Let’s face it, most people are lazy including me and you. Yes, we work at what is interesting to us, but otherwise, we’d rather keep things simple. Here at Money Girl Philippines I’ve been trying to teach how to build a portfolio and invest for their goals, but some people just hate finance. And many Filipinos invest too little.
Now, here’s a simple and easy way to invest – Mutual Funds.
Are Mutual Funds for You?
If you want a diversified portfolio, invest in small amounts, and have someone do the thinking and monitoring of your investments – mutual funds MAY be the most suitable investment for you!
What are Mutual Funds?
Mutual funds is an investment instrument wherein money from different investors are combined together into funds. These funds are managed by a fund manager who invests the collected money in different instruments like stocks, bonds, or both, that can potentially make the money grow long-term. You don’t have to do any research or constant monitoring of your portfolio, the fund manager handles everything for you.
Mutual Funds are offered mostly by insurance and other investment companies (few banks have this, too) and is regulated by the Securities Exchange Commission. The value of a share of the mutual fund, called the Net Asset Value Per Share (NAVPS), is calculated daily based on the fund’s total value divided by the total number of outstanding shares.
How do you Earn in Mutual Funds?
If the NAVPS increases in value, you can sell your shares of the fund for a profit. Likewise, if the NAVPS depreciates, you may incur a loss if you sell.
Are there Different Types of Mutual Funds that I Can Choose from?
Yes, there are different types of mutual funds in the Philippines that an investor can choose from. Actually, there are four of them:
Money Market Funds – Super Short-term (one year or less)
- invested in short-term debt securities (bonds)
- very liquid so you can tap into them as needed
- growth of your investment is conservative
- low-risk, low returns
Bond Funds – Short-term (1-5 years)
- invested primarily in bonds in fixed-income securities like government bonds or corporate papers issued by solid Philippines companies
- it’s like you’re lending money to the government or to the solid companies and they promise to pay you a guaranteed (low) interest rate
- growth of your investment is conservative
- low-risk, but pays higher returns than Money Market Funds
Balanced Funds – Medium-term (6-9 years)
- invested in both bonds and stocks
- growth of your investment is moderate to moderately aggressive
- higher growth potential than bonds but lower growth potential than equity funds
- medium to high risk, medium to high potential returns
Stocks/Equity Funds – Long-term (10 years or more)
- invested mostly in the stock market
- it’s like you are buying shares of “ownership” of reputable companies listed in the Philippine Stock Exchange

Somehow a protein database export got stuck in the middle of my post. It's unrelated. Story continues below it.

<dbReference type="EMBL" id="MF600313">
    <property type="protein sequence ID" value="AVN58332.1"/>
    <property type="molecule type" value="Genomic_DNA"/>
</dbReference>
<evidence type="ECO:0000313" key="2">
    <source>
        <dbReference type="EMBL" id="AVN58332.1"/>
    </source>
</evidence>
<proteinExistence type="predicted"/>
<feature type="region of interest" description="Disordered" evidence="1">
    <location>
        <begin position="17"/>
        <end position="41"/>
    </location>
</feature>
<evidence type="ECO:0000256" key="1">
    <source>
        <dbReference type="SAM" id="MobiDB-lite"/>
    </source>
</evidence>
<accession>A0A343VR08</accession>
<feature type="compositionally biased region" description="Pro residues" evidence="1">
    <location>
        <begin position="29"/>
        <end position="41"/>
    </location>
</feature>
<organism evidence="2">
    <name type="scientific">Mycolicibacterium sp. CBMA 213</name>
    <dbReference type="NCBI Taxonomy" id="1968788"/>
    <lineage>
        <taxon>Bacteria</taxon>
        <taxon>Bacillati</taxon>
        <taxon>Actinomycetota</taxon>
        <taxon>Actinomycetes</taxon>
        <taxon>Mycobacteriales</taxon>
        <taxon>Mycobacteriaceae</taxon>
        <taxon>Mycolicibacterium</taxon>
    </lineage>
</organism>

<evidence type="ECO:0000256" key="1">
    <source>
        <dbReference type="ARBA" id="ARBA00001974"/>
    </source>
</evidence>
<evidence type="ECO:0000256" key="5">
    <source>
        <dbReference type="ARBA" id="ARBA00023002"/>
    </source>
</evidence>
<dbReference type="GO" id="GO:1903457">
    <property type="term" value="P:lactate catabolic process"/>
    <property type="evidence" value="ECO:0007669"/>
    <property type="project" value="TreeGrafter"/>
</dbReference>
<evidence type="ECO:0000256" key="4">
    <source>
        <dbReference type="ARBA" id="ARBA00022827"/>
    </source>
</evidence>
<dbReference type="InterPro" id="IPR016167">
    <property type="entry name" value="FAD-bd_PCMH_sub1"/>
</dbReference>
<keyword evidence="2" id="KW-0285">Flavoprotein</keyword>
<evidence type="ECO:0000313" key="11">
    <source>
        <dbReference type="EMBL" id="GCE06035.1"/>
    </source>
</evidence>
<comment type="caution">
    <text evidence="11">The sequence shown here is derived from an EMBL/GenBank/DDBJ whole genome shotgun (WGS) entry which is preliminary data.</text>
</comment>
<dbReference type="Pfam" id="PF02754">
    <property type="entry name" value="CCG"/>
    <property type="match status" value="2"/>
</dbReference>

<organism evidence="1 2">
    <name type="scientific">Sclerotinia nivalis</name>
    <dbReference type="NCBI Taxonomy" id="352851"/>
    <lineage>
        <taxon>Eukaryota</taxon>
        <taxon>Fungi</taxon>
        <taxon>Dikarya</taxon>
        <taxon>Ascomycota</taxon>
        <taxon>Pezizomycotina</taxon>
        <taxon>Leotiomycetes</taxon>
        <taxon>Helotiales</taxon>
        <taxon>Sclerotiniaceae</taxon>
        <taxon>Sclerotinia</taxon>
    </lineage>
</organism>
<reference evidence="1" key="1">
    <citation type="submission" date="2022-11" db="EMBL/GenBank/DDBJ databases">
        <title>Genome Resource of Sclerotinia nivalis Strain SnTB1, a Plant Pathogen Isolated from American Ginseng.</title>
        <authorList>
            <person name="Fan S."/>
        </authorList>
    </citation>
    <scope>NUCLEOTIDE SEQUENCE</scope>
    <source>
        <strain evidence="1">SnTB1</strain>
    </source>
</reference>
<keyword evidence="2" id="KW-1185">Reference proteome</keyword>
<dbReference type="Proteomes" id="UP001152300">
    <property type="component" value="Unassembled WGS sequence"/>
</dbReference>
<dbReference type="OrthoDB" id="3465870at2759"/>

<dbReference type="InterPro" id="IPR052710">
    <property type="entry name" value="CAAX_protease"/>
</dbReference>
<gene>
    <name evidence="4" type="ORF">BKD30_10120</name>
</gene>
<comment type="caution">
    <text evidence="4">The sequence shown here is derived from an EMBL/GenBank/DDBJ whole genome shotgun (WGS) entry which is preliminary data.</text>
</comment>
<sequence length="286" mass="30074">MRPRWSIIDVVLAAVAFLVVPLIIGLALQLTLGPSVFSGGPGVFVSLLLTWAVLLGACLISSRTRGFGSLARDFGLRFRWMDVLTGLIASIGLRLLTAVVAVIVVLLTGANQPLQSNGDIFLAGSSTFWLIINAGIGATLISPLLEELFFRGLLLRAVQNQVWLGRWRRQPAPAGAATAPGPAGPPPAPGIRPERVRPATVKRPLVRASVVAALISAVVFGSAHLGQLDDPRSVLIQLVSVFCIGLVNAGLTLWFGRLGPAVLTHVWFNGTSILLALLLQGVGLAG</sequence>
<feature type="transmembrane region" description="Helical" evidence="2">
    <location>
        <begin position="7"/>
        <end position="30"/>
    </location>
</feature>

- highest possibility of growth from all mentioned types of funds
- high risk, highest potential returns
How do I Invest in Mutual Funds in the Philippines?
Assuming the investor has understood all risks and has decided to go ahead, here are the steps to invest in mutual funds in the Philippines.
- Choose a fund you want to invest in. Mutual funds are usually offered by insurance companies and banks. To make things easier, you can check out this page for a list of companies offering mutual funds in the Philippines.
- Once you have decided which type of mutual fund you want to invest in, contact the company or visit their office where an agent will be assigned to you.
- Complete all requirements and fill out the application documents. You will normally be asked to complete three forms: the Personal Information Sheet, the Investor Profile Questionnaire, and the Order Ticket. The forms may vary depending on the mutual fund company but they usually have forms to get your personal details (Personal Information Sheet); identify your risk tolerance and investment goal (Investor Profile Questionnaire); and determine the shares of the fund you want to purchase (Order Ticket). Don’t forget your identification cards and your money for the initial investment.
- Open your investment account. Make the payment only in authorized payment centers. This can be the office of the company or a bank branch in partnership with the mutual fund. Make sure you get a copy of the payment receipt and the Order Ticket.
- Ask the agent how you can monitor the performance of your mutual fund. Most mutual funds report their net asset value per share (NAVPS) daily online on their company websites. Additionally, business newspapers and TV shows report on their performance regularly.
What are the Costs in Investing in a Mutual Fund?
The service provided by those who run mutual fund companies isn’t free, and comes with a cost. Here’s a quick guide to the usual costs involved in investing in mutual funds:
Sales Loads: These are one-time charges that the investor is asked to pay for buying into a mutual fund (front-end load), or for redeeming or selling shares owned in a mutual fund (back-end load).
Management fees: These are fees paid to the portfolio manager, and is usually a percentage of annual average assets.
Early Redemption Penalties: These are fees/penalties paid for redeeming/selling shares before the end of the contractual period. (By contractual period, we’re referring to an agreed-upon length of time you’re supposed to hold your shares in the mutual fund without selling them.)
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Note: Before investing, remember that none of the returns are guaranteed, so have an emergency fund first so that you’re covered if the worst does happen to your investments. When choosing your investment portfolio, go with the one that most matches your risk appetite, time horizon and your financial goals.